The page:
Part 1: Feeding children during the school day

The West Virginia Department of Education serves as the State Agency responsible for operating the National School Lunch Program and School Breakfast Program in West Virginia and enters into an agreement with the USDA for this task. The WVDE then enters into agreements with each of the 55 county boards of education for program administration at the local level.  Breakfast and lunch served at the local level remains the largest source of nutrition for students during the school day.

Part 2: Feeding children outside the school day

National School Lunch Program Afterschool Snack

The afterschool snack component of the National School Lunch Program is a federally assisted snack service that fills the afternoon hunger gap for school children.  USDA’s Food and Nutrition Service administer the snack service at the federal level.  At the state level, it is administered by state agencies.  In West Virginia, this is the West Virginia Department of Education.  Snack service through this option is operated through agreements with local school food authorities (SFAs).  SFAs are ultimately responsible for the administration of the snack service.  The NSLP Afterschool Snack Service offers cash reimbursement to help schools provide a nutritional boost to children enrolled in afterschool activities.  Participating SFAs receive cash subsidies from the USDA for each reimbursable snack they serve (up to one reimbursement per participant per day).  In return, they must serve snacks that meet federal requirements and must offer free or reduced price snacks to eligible children. Thirty-four county school systems participated in the NSLP afterschool snack option last school year for a total of 775,302 nutritious snacks offered through this federal child nutrition option.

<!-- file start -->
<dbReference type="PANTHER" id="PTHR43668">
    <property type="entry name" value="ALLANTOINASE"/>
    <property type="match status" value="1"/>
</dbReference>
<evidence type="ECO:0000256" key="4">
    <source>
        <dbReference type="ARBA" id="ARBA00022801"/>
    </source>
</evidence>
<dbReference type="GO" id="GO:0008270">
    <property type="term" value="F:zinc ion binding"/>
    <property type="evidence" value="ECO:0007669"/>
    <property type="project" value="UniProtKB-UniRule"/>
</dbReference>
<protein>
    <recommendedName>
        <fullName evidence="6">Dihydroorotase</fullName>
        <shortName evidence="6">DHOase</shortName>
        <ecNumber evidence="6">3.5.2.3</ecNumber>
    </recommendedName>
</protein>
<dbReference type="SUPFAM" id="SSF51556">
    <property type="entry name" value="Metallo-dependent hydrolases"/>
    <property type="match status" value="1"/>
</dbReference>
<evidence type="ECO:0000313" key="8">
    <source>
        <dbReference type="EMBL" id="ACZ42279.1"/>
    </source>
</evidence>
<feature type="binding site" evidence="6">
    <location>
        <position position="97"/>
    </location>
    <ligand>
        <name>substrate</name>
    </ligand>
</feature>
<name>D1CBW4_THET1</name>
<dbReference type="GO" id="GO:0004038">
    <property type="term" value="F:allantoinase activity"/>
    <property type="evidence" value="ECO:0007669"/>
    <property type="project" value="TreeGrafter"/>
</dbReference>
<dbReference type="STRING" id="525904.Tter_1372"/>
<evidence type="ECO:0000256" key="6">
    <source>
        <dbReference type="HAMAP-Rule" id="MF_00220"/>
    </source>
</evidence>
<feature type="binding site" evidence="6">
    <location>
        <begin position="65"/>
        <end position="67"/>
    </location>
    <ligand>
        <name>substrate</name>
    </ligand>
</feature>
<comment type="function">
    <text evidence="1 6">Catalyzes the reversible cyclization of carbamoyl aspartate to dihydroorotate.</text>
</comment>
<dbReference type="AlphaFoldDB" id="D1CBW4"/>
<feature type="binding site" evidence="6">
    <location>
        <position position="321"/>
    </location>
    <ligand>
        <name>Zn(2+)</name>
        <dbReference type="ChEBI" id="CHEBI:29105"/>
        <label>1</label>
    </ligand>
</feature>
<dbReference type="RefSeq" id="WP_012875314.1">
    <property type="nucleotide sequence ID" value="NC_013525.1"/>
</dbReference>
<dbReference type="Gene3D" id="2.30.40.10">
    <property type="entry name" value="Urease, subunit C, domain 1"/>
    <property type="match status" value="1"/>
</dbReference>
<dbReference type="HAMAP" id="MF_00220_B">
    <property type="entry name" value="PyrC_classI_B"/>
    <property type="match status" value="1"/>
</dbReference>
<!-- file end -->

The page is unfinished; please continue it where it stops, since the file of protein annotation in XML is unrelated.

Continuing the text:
Child and Adult Care Food Program (CACFP) Afterschool Meals